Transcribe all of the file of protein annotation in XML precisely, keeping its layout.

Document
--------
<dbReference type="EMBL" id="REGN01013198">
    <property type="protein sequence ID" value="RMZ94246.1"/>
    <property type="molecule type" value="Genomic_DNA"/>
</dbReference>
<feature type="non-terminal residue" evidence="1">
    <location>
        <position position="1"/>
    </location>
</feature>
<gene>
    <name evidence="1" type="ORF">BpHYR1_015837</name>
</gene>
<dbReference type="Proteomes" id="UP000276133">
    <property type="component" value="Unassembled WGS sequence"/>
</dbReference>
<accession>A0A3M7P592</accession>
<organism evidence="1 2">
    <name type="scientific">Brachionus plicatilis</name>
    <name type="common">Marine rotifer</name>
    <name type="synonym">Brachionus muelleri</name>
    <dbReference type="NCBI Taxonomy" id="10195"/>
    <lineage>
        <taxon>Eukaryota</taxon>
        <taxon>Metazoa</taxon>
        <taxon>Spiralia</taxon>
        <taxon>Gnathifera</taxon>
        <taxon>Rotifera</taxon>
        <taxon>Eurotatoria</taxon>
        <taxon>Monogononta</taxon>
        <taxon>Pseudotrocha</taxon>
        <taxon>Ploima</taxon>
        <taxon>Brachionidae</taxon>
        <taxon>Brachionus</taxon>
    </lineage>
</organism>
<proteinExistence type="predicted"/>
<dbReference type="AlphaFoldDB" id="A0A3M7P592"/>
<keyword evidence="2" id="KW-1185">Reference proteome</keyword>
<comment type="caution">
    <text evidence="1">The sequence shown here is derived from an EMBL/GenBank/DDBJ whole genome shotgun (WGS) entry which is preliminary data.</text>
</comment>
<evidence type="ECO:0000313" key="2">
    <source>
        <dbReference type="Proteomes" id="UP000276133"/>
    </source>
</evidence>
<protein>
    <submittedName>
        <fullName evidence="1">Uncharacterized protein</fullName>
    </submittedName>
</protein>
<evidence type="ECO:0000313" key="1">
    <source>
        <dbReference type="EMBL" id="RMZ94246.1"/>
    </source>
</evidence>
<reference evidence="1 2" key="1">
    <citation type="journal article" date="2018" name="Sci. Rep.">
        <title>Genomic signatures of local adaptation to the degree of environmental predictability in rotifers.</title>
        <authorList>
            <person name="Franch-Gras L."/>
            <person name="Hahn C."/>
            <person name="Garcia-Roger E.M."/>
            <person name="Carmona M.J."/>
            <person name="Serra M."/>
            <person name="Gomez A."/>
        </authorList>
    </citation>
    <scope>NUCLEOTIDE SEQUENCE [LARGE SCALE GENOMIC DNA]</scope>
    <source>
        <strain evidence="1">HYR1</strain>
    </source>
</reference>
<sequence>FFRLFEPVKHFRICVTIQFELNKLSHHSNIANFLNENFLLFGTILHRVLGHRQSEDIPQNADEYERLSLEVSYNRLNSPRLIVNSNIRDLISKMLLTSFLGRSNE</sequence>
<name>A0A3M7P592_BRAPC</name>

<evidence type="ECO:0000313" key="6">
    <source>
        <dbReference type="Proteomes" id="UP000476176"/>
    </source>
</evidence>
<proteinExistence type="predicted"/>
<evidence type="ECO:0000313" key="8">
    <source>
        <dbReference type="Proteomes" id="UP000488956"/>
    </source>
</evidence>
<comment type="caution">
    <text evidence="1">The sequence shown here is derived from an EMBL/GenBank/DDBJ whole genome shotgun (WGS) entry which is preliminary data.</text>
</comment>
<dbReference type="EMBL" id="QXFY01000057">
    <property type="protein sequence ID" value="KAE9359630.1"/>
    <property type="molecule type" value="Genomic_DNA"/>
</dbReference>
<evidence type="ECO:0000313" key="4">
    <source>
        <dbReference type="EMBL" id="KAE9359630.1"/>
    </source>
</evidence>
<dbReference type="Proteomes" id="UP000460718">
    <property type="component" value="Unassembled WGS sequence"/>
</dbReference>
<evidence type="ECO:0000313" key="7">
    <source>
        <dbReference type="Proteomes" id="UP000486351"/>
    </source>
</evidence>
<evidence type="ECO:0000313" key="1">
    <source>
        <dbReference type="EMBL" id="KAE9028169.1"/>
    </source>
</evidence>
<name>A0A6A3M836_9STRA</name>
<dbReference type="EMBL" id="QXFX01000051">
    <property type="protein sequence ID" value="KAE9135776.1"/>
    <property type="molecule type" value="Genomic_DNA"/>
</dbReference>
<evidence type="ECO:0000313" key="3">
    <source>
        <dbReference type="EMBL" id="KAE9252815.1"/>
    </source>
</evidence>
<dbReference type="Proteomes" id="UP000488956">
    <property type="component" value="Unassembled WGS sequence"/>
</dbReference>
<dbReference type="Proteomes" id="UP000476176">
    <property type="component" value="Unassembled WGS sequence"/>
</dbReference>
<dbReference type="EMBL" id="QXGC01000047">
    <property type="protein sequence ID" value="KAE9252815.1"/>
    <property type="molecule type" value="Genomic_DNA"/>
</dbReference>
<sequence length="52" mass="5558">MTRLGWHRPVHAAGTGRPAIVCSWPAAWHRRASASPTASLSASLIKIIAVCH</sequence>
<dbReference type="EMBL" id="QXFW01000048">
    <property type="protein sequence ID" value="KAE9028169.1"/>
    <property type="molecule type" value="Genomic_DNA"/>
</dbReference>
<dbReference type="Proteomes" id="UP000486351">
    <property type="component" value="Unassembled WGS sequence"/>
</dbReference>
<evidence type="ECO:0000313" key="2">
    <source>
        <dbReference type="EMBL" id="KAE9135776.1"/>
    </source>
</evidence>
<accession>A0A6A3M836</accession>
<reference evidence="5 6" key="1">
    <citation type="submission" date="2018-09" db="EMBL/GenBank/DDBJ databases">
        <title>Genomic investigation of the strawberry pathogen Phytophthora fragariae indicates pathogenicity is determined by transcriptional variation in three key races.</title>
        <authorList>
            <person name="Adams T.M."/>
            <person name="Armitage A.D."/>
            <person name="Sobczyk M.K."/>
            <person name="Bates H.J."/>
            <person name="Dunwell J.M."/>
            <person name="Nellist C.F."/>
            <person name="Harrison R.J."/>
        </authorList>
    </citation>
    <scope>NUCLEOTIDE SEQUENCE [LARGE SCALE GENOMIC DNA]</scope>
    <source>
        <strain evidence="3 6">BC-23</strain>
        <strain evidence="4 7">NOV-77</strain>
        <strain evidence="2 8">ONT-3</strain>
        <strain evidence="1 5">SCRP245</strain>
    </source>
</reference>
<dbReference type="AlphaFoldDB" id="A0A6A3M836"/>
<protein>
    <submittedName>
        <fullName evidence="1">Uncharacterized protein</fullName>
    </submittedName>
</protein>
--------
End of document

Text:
<dbReference type="EMBL" id="REGN01013198">
    <property type="protein sequence ID" value="RMZ94246.1"/>
    <property type="molecule type" value="Genomic_DNA"/>
</dbReference>
<feature type="non-terminal residue" evidence="1">
    <location>
        <position position="1"/>
    </location>
</feature>
<gene>
    <name evidence="1" type="ORF">BpHYR1_015837</name>
</gene>
<dbReference type="Proteomes" id="UP000276133">
    <property type="component" value="Unassembled WGS sequence"/>
</dbReference>
<accession>A0A3M7P592</accession>
<organism evidence="1 2">
    <name type="scientific">Brachionus plicatilis</name>
    <name type="common">Marine rotifer</name>
    <name type="synonym">Brachionus muelleri</name>
    <dbReference type="NCBI Taxonomy" id="10195"/>
    <lineage>
        <taxon>Eukaryota</taxon>
        <taxon>Metazoa</taxon>
        <taxon>Spiralia</taxon>
        <taxon>Gnathifera</taxon>
        <taxon>Rotifera</taxon>
        <taxon>Eurotatoria</taxon>
        <taxon>Monogononta</taxon>
        <taxon>Pseudotrocha</taxon>
        <taxon>Ploima</taxon>
        <taxon>Brachionidae</taxon>
        <taxon>Brachionus</taxon>
    </lineage>
</organism>
<proteinExistence type="predicted"/>
<dbReference type="AlphaFoldDB" id="A0A3M7P592"/>
<keyword evidence="2" id="KW-1185">Reference proteome</keyword>
<comment type="caution">
    <text evidence="1">The sequence shown here is derived from an EMBL/GenBank/DDBJ whole genome shotgun (WGS) entry which is preliminary data.</text>
</comment>
<evidence type="ECO:0000313" key="2">
    <source>
        <dbReference type="Proteomes" id="UP000276133"/>
    </source>
</evidence>
<protein>
    <submittedName>
        <fullName evidence="1">Uncharacterized protein</fullName>
    </submittedName>
</protein>
<evidence type="ECO:0000313" key="1">
    <source>
        <dbReference type="EMBL" id="RMZ94246.1"/>
    </source>
</evidence>
<reference evidence="1 2" key="1">
    <citation type="journal article" date="2018" name="Sci. Rep.">
        <title>Genomic signatures of local adaptation to the degree of environmental predictability in rotifers.</title>
        <authorList>
            <person name="Franch-Gras L."/>
            <person name="Hahn C."/>
            <person name="Garcia-Roger E.M."/>
            <person name="Carmona M.J."/>
            <person name="Serra M."/>
            <person name="Gomez A."/>
        </authorList>
    </citation>
    <scope>NUCLEOTIDE SEQUENCE [LARGE SCALE GENOMIC DNA]</scope>
    <source>
        <strain evidence="1">HYR1</strain>
    </source>
</reference>
<sequence>FFRLFEPVKHFRICVTIQFELNKLSHHSNIANFLNENFLLFGTILHRVLGHRQSEDIPQNADEYERLSLEVSYNRLNSPRLIVNSNIRDLISKMLLTSFLGRSNE</sequence>
<name>A0A3M7P592_BRAPC</name>

<evidence type="ECO:0000313" key="6">
    <source>
        <dbReference type="Proteomes" id="UP000476176"/>
    </source>
</evidence>
<proteinExistence type="predicted"/>
<evidence type="ECO:0000313" key="8">
    <source>
        <dbReference type="Proteomes" id="UP000488956"/>
    </source>
</evidence>
<comment type="caution">
    <text evidence="1">The sequence shown here is derived from an EMBL/GenBank/DDBJ whole genome shotgun (WGS) entry which is preliminary data.</text>
</comment>
<dbReference type="EMBL" id="QXFY01000057">
    <property type="protein sequence ID" value="KAE9359630.1"/>
    <property type="molecule type" value="Genomic_DNA"/>
</dbReference>
<evidence type="ECO:0000313" key="4">
    <source>
        <dbReference type="EMBL" id="KAE9359630.1"/>
    </source>
</evidence>
<dbReference type="Proteomes" id="UP000460718">
    <property type="component" value="Unassembled WGS sequence"/>
</dbReference>
<evidence type="ECO:0000313" key="7">
    <source>
        <dbReference type="Proteomes" id="UP000486351"/>
    </source>
</evidence>
<evidence type="ECO:0000313" key="1">
    <source>
        <dbReference type="EMBL" id="KAE9028169.1"/>
    </source>
</evidence>
<name>A0A6A3M836_9STRA</name>
<dbReference type="EMBL" id="QXFX01000051">
    <property type="protein sequence ID" value="KAE9135776.1"/>
    <property type="molecule type" value="Genomic_DNA"/>
</dbReference>
<evidence type="ECO:0000313" key="3">
    <source>
        <dbReference type="EMBL" id="KAE9252815.1"/>
    </source>
</evidence>
<dbReference type="Proteomes" id="UP000488956">
    <property type="component" value="Unassembled WGS sequence"/>
</dbReference>
<dbReference type="Proteomes" id="UP000476176">
    <property type="component" value="Unassembled WGS sequence"/>
</dbReference>
<dbReference type="EMBL" id="QXGC01000047">
    <property type="protein sequence ID" value="KAE9252815.1"/>
    <property type="molecule type" value="Genomic_DNA"/>
</dbReference>
<sequence length="52" mass="5558">MTRLGWHRPVHAAGTGRPAIVCSWPAAWHRRASASPTASLSASLIKIIAVCH</sequence>
<dbReference type="EMBL" id="QXFW01000048">
    <property type="protein sequence ID" value="KAE9028169.1"/>
    <property type="molecule type" value="Genomic_DNA"/>
</dbReference>
<dbReference type="Proteomes" id="UP000486351">
    <property type="component" value="Unassembled WGS sequence"/>
</dbReference>
<evidence type="ECO:0000313" key="2">
    <source>
        <dbReference type="EMBL" id="KAE9135776.1"/>
    </source>
</evidence>
<accession>A0A6A3M836</accession>
<reference evidence="5 6" key="1">
    <citation type="submission" date="2018-09" db="EMBL/GenBank/DDBJ databases">
        <title>Genomic investigation of the strawberry pathogen Phytophthora fragariae indicates pathogenicity is determined by transcriptional variation in three key races.</title>
        <authorList>
            <person name="Adams T.M."/>
            <person name="Armitage A.D."/>
            <person name="Sobczyk M.K."/>
            <person name="Bates H.J."/>
            <person name="Dunwell J.M."/>
            <person name="Nellist C.F."/>
            <person name="Harrison R.J."/>
        </authorList>
    </citation>
    <scope>NUCLEOTIDE SEQUENCE [LARGE SCALE GENOMIC DNA]</scope>
    <source>
        <strain evidence="3 6">BC-23</strain>
        <strain evidence="4 7">NOV-77</strain>
        <strain evidence="2 8">ONT-3</strain>
        <strain evidence="1 5">SCRP245</strain>
    </source>
</reference>
<dbReference type="AlphaFoldDB" id="A0A6A3M836"/>
<protein>
    <submittedName>
        <fullName evidence="1">Uncharacterized protein</fullName>
    </submittedName>
</protein>